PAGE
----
EU not perceived as an effective foreign policy actor

In the last years, the EU’s neighbourhood witnessed several social movements, changes of
governments, changes of borders and civil and armed conflicts. Regarding Turkish perspective on the
Union’s neighbourhood policies; conflicts in Ukraine, Egypt and Syria were the hot topics that were
debated in the academic circles as well as the media. Regarding the conflict in Ukraine, debates
generally focused on the country’s role as a transit for energy resources and its strategic importance
for the EU and Russia. In this region, the Union is perceived as a wannabe actor lacking credibility due
to its inability to be a single voiced political actor. The EU’s offer for Ukraine, although it was a very
attractive offer regarding economic and trade relations, does not include a membership carrot. This is
seen as a shortfall of the EU’s policy. The Union’s rhetoric in this crisis has been a product of the
lowest common denominator of the individual member states’ interests. The main issue can be
summarised as the gap between the EU’s interests and values when assessing the Union’s policies in
the Black Sea region in general. The energy needs of the EU prevent the Union from strengthening its
value-based external relations, which in return decreases the credibility of the Union as a strong
regional policy maker. On the other hand, the Turkish position on, and reaction to, the role of Russia in
the Ukrainian crisis has been decidedly quiet, despite the annexation of Crimea. This is largely
because Russia is an important partner for Turkey in trade, energy and tourism and an important
destination for investments by Turkish businessmen.

In recent years, conflicts in the Middle East were to be found on the top of the EU’s foreign policy
agenda. In discussions on the so-called “Arab Spring”, it has been argued that the social movements
in the region were a surprise for the EU, which it could not react to as a unified organization. Instead,
policies of individual member states stood out more. It has been realised that the EU via its
neighbourhood policy could be an important actor in promotion of democratic institutions in the region,
only if the Union policies could be freed from the priorities of the individual member states and could
be established on the principles of democratic transition together with economic and social transition.
However, the Justice and Development Party government perceives the EU as failing to take up this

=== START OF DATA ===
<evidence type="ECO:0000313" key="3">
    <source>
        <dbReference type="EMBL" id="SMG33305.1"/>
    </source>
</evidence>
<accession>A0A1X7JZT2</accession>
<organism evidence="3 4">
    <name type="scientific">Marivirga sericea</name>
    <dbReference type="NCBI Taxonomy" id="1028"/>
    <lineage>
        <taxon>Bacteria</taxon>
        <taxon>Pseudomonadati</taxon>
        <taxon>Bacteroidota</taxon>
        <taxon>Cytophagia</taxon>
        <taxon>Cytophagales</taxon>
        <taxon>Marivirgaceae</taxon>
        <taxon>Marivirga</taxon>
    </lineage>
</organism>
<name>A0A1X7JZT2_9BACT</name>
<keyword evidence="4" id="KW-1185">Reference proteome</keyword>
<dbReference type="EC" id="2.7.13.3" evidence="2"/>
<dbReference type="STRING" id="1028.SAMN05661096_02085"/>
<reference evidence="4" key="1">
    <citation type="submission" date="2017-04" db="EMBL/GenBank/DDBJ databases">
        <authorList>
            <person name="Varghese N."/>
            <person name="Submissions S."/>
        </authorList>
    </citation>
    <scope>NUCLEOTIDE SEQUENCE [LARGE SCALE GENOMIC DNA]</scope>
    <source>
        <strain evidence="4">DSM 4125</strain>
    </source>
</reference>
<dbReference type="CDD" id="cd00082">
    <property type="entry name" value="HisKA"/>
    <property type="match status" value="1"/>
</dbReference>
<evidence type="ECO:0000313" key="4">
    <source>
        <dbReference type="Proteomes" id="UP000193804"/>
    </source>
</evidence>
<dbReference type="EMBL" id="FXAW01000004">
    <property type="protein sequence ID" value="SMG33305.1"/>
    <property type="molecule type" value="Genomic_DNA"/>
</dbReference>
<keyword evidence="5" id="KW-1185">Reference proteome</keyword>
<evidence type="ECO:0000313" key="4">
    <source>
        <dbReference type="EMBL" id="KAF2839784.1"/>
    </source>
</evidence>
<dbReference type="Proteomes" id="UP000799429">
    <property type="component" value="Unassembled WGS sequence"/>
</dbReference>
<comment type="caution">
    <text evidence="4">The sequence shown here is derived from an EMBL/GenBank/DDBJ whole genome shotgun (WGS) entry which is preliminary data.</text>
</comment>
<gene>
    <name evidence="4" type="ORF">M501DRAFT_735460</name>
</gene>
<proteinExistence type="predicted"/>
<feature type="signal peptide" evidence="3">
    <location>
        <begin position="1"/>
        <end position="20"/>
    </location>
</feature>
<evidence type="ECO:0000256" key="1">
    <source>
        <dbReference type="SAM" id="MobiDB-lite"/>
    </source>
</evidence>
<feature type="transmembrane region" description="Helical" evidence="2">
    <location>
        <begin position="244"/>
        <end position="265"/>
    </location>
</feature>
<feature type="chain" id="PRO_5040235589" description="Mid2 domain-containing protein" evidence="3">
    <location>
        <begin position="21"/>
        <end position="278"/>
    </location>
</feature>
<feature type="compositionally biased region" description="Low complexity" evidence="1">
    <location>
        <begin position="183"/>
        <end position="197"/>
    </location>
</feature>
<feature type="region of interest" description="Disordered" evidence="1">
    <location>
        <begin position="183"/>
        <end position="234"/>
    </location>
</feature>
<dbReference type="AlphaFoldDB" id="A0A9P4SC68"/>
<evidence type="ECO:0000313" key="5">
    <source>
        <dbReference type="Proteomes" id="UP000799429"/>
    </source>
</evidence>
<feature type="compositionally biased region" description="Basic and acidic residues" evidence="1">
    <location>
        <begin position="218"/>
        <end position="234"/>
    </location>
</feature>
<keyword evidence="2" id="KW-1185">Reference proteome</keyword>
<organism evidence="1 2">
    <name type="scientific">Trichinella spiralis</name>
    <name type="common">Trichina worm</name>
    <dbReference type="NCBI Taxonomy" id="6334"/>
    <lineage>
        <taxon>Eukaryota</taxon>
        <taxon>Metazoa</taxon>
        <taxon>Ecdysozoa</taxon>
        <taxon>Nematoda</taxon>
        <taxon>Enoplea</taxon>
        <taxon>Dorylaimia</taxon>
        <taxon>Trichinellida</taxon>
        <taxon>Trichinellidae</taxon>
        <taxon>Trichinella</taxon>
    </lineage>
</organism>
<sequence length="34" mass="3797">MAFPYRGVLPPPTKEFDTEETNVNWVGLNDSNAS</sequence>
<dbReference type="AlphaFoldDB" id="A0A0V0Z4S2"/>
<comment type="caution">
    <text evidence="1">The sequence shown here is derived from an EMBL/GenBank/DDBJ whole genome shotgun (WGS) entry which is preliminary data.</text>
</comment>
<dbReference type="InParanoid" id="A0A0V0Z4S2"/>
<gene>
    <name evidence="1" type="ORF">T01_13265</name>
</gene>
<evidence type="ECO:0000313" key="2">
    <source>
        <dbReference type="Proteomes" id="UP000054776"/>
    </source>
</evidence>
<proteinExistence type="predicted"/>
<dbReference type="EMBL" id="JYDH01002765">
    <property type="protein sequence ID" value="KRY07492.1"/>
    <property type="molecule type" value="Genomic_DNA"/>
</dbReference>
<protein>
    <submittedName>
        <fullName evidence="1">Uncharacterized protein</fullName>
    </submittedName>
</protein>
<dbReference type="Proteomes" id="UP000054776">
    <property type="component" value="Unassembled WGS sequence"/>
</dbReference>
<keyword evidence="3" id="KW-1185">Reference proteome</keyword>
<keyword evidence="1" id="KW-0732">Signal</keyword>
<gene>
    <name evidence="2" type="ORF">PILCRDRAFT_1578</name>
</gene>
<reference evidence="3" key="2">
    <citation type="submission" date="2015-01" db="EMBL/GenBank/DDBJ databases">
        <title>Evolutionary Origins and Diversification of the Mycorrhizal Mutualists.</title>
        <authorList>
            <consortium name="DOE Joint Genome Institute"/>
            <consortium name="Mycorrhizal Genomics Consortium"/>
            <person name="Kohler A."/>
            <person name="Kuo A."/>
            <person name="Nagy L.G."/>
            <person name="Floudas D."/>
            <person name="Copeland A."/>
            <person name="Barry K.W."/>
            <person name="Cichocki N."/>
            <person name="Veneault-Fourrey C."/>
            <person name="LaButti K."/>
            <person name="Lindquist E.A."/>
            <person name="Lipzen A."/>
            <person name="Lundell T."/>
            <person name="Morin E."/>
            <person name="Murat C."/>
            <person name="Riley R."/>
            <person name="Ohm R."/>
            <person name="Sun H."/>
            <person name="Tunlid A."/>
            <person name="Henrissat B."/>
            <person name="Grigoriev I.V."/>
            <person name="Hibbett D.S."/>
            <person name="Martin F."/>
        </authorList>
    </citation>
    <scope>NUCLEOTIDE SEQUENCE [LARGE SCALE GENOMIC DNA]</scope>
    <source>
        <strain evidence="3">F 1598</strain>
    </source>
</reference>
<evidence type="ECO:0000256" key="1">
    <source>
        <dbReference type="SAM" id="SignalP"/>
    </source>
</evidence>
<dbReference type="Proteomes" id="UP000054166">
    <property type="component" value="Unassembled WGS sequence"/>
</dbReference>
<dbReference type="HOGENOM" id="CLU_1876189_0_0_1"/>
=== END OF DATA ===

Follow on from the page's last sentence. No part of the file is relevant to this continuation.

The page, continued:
challenge. Ashton’s, Barosso’s and Füle’s visits in the region (i.e. Libya and Egypt) were seen as
positive steps to create a credible and EU based policy in the region, yet it was realised that these
steps were too small. The Syrian case has been perceived as a test for the Union to act as a foreign
policy actor at a global level. Yet, the commentators focused on the member states’ perspectives (i.e.
France, the UK and Germany) rather than the Union’s one. Thus, it has been argued that the conflict
in Syria opened up a critical discussion on the Union’s effectiveness as a civilian and normative power.

How is Turkey’s EU membership perspective currently evaluated in your country?

Turkey-EU relations were at a stage of stalemate in the last 10 years and this situation continues to be
the case. After the dispute over the extension of Ankara Agreement to the new members of the EU
following the 2004 enlargement, the EU suspended negotiations on 8 of the chapters in December
2006 until the extension of the Additional Protocol and in 2007 France had declared that it will not
allow the opening of negotiations on 5 more chapters. Since 13 out of 35 chapters could not be
opened, Turkey’s enthusiasm in continuing the negotiations diminished. The public opinion on the
membership demonstrated this lack of enthusiasm. According to Eurobarometer surveys, public
support for the EU membership was 62 per cent in 2004 whereas in 2010 it was down to 42 per cent
and in 2013 and 2014 the support further decreased to 38 per cent. The recently released findings of
the Transatlantic Trends which present a 53 per cent support for Turkey’s EU membership, “an eight
percentage point increase from 2013 and the first majority in five years”, could be pointing out to a
change in public opinion given the relative stability the EU represents vis-à-vis the turbulent